Using the Accounting Cycle for Bookkeeping and Other Tasks

Accounting and bookkeeping can seem like an overwhelming task, especially for those who are self-employed and have received no special training in the subject. However, the steps of this process are not as difficult as they appear, and with a little help the accounting cycle does not need to be a mysterious or intimidating thing.

Single-Entry Bookkeeping

Before there was double-entry bookkeeping, accounting was a simple and rudimentary process. Total cash income was calculated daily, and total cash income and spending would be calculated at the end of every month. This was called single-entry bookkeeping, as it only required a single column of digits to operate. Today, this system is only suitable for the simplest of businesses. The main problem with single-entry bookkeeping is that it is not self-correcting, so clerical and mathematical errors are common. In addition, theft and other forms of lost income are more difficult to spot on a single-entry accounting ledger.

Double-Entry Bookkeeping

Double-entry bookkeeping or accounting solves many of the common problems associated with single-entry accounting. It consists of two columns, into which transactions are entered as either additions or subtractions. The accounting cycle refers to the process a bookkeeper or accountant follows when entering and eventually filing transactions into a double-entry bookkeeping system. This form of accounting is self-correcting as a result of the debit/credit system, which leads to higher accuracy and reliability in transaction records, and is very useful for larger businesses.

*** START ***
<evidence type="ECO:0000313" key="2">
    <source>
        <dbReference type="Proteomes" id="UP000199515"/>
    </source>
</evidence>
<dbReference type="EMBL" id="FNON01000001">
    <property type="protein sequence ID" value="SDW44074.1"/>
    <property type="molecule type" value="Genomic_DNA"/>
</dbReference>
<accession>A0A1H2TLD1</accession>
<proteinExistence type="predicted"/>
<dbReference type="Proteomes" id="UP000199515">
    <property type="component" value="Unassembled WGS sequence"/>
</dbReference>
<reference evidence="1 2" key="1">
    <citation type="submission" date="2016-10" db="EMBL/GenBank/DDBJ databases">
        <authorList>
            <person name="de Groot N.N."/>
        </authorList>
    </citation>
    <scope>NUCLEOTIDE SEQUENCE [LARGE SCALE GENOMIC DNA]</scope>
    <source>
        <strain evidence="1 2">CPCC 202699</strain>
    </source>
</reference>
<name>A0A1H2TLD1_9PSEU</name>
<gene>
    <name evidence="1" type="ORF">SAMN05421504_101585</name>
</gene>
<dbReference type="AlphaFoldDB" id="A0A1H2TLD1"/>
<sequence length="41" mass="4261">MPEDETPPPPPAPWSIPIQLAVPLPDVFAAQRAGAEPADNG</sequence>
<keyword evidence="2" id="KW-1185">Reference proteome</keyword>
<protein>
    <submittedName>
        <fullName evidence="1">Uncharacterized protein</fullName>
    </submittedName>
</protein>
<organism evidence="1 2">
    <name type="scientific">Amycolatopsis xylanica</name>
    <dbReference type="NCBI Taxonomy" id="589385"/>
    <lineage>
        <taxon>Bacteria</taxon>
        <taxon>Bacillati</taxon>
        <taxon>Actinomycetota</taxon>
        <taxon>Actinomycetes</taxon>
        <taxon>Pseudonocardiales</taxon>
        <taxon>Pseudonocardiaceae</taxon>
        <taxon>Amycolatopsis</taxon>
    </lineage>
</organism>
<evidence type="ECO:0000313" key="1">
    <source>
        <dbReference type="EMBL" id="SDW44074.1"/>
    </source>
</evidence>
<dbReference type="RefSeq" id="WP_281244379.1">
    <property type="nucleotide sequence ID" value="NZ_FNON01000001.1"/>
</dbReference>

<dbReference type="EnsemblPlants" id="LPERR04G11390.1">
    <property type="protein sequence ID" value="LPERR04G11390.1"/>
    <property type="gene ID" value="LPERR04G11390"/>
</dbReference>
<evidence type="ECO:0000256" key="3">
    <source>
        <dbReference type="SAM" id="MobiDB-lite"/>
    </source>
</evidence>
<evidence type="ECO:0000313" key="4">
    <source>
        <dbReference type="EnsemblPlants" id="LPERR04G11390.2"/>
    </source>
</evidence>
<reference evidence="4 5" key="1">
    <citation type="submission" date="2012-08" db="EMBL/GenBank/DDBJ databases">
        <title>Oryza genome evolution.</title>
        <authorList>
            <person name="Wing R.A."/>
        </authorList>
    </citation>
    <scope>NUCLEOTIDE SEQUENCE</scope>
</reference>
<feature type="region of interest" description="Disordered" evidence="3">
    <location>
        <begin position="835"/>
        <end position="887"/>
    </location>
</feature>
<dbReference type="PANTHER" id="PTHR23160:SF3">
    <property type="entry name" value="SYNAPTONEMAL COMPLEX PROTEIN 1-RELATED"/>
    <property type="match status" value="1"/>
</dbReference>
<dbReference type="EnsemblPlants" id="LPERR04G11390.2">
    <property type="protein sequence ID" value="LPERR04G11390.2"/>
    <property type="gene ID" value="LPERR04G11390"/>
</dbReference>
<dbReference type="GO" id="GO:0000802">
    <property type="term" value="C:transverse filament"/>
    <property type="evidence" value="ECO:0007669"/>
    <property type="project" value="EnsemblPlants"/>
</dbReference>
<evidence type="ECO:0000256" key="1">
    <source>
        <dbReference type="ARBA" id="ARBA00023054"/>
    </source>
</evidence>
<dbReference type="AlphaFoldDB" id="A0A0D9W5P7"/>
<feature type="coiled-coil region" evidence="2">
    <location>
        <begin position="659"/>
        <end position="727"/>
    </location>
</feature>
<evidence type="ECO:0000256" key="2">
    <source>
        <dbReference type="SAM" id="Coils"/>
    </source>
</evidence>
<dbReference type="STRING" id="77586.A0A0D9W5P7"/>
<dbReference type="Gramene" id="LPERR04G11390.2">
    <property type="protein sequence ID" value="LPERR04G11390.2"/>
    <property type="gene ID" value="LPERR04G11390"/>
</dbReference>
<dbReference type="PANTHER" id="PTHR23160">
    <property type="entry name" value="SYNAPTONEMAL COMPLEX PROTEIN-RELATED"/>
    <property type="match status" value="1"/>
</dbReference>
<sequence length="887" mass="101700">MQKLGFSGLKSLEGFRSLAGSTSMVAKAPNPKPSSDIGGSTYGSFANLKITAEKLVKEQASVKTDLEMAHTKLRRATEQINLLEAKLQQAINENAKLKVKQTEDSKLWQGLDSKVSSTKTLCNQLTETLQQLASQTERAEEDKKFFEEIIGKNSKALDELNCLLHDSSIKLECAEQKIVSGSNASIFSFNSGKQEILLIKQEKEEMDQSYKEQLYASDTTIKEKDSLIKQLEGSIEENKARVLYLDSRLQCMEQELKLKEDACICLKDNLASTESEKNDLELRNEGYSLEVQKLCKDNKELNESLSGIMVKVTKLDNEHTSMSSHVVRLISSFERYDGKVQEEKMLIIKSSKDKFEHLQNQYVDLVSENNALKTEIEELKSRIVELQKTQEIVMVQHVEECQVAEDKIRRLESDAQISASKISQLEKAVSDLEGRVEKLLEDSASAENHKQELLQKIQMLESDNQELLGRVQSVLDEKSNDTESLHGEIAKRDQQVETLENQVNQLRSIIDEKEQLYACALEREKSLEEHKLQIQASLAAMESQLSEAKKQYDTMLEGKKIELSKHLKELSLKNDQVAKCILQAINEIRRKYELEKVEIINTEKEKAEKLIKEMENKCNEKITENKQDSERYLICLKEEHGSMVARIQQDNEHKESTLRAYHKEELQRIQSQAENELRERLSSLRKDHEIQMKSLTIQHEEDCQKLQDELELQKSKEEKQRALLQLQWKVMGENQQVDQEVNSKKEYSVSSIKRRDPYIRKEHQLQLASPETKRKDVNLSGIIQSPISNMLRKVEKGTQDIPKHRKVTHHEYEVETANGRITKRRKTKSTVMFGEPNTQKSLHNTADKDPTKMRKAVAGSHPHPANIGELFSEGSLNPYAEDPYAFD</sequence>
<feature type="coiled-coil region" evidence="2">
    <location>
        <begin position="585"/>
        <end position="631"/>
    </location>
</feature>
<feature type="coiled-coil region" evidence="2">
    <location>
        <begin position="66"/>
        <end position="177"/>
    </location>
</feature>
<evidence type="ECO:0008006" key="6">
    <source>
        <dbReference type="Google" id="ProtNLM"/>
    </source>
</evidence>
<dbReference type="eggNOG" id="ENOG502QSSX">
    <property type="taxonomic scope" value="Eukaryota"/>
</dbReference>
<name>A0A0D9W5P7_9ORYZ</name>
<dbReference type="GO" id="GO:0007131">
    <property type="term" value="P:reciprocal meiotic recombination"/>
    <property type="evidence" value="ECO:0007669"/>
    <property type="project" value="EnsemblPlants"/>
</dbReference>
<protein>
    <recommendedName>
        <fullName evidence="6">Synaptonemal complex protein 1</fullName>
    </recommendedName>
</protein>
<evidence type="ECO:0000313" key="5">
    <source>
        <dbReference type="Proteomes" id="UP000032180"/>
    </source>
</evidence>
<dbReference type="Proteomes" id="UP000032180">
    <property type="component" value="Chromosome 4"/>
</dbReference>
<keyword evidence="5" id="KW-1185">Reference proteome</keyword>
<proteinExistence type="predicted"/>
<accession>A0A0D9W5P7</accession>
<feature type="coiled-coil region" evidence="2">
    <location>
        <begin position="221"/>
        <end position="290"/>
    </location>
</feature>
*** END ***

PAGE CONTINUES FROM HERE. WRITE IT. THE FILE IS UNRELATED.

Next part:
Understanding Credits and Debits

The credit and debit columns are the self-correcting mechanism of double-entry bookkeeping. Essentially, the two columns represent expenses and income; debits are used to record transactions in which money is spent or lost, while credits record income, liability, and equity gains. Each transaction recorded will actually be entered into both columns. In the case of a 250.00 purchase, for example, that sum would be added to the debits column (paid out), and subtracted from the credits column (taken from available funds). Thus the columns would read D + 250.00, C - 250.00 for a balance sum of zero, as the two amounts cancel one another out.

Preparing a Financial Statement

A weekly, monthly, or yearly financial statement is the official, formal record of the company in question"s monetary transactions. It is created from the temporary debit/credit records discussed above. Usually this statement consists of four separate reports: a statement of financial position, also referred to as a balance sheet; a statement of comprehensive income, detailing profits and losses over time; a statement of changes in equity, and a statement of cash flows, discussing operating and investing activities.

There are a variety of helpful diagrams available to help with a visual understanding of the accounting cycle, but the formula of equity - losses = profits is the basic principal upon which double-entry bookkeeping operates. As complex as the topic may seem, it is actually simpler and more difficult to make errors using a double-entry system; this is why it has become so popular with major businesses and accounting firms around the world!